4. Sausage toe - unlikley as no swelling or colour change

    PLAN
    1. Check with you guys to make sure there is nothing I've missed - don't you hate it when friends / family come to you with something curly and you feel like a dill because you don't immediately know what it is and how to fix it!
    2. Radiographs - have requested
    3. Diagnostic ultrasound once radiographs confirmed negative with a view to ultrasound guided cortisone injection if neuroma demonstrated.

    Thanks in advance for your help. The patient is in town for the next week (though he has forgotten to bring his orthoses with him).

    Rebecca
     
    Last edited: May 27, 2010
  2. Does he get any burning on the lateral 1st aswell? Deep peroneal impingement from shoes?
     
  3. Asher

    Asher Well-Known Member

    Hi Nicole,

    Nothing on the hallux but thanks, I hadn't thought of that. I will assess for anyway.

    Regards

    Rebecca
     
  4. HansMassage

    HansMassage Active Member

    I have found this joint to be associated with the acromioclavicular joint on the contra lateral side. The constant reflex from the AC joint when the rest of the body is at rest can bring the symptom to the surface of consciousness. which is why it is most prevalent upon awakening and when resting after work.
    It could be part of the posture pattern that is the source of the right knee arthritis.
    Hans Albert Quistorff, LMP
    Antalgic Posture Pain Specialist
     
  5. G Flanagan

    G Flanagan Active Member

    Antalgic Posture Pain Specialist, try saying that fast!:rolleyes:
     
  6. HansMassage

    HansMassage Active Member

    Antalgic Posture Pain Specialist If I say it often enough they are sure to think I am precocious even though I am 70 years old and say it often enough so that it comes out easily. Then on the other hand [oops should say foot in this forum] I have been saying tung twisters since I was 4.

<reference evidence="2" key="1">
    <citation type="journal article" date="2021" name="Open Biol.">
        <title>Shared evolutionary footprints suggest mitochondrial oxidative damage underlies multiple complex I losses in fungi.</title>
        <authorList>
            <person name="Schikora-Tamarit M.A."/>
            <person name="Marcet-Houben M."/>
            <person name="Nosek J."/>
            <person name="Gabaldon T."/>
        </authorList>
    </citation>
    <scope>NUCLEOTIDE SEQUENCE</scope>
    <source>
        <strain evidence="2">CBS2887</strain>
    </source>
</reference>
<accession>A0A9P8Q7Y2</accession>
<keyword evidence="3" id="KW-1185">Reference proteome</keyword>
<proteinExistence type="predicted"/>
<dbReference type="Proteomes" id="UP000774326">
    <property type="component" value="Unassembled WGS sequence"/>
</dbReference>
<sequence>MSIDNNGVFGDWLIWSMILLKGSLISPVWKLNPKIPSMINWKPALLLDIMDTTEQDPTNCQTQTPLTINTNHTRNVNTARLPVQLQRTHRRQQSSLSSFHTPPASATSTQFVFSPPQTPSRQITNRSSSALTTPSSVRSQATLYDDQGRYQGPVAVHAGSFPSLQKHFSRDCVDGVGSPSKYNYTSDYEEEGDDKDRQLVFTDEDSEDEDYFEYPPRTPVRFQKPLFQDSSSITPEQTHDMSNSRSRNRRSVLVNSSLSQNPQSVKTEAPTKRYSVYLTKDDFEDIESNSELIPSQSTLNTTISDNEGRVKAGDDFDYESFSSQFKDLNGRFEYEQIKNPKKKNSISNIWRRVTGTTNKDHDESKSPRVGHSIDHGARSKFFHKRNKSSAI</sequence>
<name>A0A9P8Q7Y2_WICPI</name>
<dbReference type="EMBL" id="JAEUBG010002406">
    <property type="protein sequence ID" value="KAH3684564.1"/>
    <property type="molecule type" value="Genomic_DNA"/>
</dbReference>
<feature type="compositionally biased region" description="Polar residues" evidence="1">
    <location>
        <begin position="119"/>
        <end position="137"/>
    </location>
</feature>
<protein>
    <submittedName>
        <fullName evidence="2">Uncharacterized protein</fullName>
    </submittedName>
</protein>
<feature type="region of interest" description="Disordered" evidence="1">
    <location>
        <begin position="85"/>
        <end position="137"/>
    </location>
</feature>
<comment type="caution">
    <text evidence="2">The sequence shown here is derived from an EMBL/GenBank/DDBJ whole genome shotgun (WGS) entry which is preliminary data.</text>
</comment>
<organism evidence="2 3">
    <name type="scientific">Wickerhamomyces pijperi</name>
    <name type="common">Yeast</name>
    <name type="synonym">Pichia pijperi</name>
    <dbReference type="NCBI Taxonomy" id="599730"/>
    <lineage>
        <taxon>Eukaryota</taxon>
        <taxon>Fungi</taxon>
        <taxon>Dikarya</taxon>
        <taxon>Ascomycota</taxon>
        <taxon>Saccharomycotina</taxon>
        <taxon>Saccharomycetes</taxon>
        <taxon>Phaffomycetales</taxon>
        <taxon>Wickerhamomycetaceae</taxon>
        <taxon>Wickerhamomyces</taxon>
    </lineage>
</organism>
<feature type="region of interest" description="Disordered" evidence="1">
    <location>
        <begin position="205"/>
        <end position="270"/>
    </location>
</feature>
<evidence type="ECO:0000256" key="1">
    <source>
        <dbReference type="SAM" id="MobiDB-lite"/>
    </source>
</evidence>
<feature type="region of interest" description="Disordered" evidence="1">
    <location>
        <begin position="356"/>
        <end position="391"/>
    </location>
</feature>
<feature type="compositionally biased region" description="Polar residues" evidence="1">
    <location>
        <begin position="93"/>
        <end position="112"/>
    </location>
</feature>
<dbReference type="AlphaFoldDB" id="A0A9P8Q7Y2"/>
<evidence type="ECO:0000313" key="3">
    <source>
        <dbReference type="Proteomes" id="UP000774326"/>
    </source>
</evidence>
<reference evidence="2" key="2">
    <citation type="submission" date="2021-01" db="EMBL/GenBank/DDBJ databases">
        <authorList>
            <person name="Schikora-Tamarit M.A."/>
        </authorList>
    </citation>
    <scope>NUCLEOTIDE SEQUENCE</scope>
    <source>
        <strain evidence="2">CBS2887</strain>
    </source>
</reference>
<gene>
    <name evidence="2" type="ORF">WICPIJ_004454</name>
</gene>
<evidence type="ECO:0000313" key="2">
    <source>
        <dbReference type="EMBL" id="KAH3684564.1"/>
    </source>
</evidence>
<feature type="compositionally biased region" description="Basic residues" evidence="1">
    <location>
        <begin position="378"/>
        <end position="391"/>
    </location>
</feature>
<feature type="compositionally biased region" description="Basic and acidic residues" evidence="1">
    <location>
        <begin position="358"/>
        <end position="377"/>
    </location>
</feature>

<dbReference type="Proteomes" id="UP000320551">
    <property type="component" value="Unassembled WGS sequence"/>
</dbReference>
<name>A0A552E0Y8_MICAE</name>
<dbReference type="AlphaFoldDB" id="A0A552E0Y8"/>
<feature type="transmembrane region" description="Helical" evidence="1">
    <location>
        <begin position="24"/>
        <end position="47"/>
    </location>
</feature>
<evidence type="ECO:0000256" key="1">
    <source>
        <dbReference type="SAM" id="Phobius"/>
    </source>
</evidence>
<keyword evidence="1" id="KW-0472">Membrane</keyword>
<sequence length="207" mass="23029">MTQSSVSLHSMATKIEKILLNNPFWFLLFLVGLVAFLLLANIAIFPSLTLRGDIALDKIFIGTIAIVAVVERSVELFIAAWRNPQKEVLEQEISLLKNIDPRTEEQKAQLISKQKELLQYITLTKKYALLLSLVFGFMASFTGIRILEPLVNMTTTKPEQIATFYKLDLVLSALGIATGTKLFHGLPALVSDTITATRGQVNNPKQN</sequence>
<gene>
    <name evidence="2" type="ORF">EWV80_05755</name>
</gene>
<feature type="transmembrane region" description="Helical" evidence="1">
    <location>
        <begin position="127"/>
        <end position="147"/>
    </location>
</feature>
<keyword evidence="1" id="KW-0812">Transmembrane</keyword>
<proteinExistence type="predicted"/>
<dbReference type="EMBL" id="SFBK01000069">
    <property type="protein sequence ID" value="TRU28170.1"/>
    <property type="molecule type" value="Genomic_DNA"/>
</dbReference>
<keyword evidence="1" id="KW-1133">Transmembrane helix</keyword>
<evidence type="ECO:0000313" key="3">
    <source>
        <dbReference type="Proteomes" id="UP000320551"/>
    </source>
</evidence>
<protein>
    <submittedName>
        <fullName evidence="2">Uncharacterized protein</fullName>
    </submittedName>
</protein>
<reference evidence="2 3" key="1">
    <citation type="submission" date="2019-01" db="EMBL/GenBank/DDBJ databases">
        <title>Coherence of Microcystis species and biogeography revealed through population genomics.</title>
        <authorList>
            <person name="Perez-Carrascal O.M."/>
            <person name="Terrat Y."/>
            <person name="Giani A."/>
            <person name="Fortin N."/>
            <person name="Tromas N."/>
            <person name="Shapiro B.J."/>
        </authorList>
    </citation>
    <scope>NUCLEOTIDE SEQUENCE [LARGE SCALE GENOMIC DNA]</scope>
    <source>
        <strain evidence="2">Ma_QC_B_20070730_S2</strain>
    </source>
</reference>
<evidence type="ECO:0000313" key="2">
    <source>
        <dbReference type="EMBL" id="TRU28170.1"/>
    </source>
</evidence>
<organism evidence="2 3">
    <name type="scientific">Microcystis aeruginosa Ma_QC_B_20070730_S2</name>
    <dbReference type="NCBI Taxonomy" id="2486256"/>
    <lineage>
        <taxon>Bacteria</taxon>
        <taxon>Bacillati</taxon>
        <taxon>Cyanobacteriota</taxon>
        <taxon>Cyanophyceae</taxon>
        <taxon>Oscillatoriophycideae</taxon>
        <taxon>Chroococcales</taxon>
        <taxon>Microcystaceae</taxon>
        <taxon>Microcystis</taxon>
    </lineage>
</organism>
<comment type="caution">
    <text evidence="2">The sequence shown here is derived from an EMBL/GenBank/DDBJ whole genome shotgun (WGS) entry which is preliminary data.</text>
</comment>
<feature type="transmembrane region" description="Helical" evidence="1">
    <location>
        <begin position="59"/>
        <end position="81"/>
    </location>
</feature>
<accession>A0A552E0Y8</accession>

7. Rebecca:

    The most common cause of this finding would be an intermetatarsal neuritis/neuroma or neuritis caused by a plantar plate tear. These are often difficult to differentiate. I will treat these with an orthosis with a forefoot accommodation for the 2nd metatarsophalangeal joint (3 mm of korex under 1, 3, 4, 5), leave the orthosis anterior edge about 4-5 mm thick, use a metatarsal pad with a 3 mm thick neoprene topcover for these patients. Have him ice 20 minutes twice daily to reduce inflammation in the area, avoid barefoot and I think a periarticular cortisone injection may also work well.

    Often times, patients with an affected interdigital nerve will have decreased sensation in the interspace to light touch and sharp/dull sensation, which will help you determine whether the pain is neurological in origin or not. Also, to aid in your palpation of the area, try using a skin lubricant such as K-Y jelly on the plantar metatarsophalangeal joint to see if any irregularities can be detected in the area.

    Hope this helps.
     
  8. Asher

    Asher Well-Known Member

    An update:

    Radiographs reveal no degenerative change at the interphalangeal or metatarsophalangeal joints.

    Burning is experienced only on the 2nd toe, and more on the lateral side than the medial side, ruling out deep peroneal nerve impingement.

    there are no AC joint symptoms.

    Treatment options at this stage are:
    1. Do nothing
    2. Further orthotic modification as per advice above
    3. Diagnostic ultrasound for intermetatarsal neuroma and plantar plate tear with view to guided cortisone injection if confirmed.

    The patient feels that his toe doesn't give him enough trouble to warrant an injection at this stage and has decided to do nothing for now. I have referred back to his original podiatrist for further orthotic modification should the patient present with the same problem.

    Thanks for your help.

    Rebecca
     
Loading...

Share This Page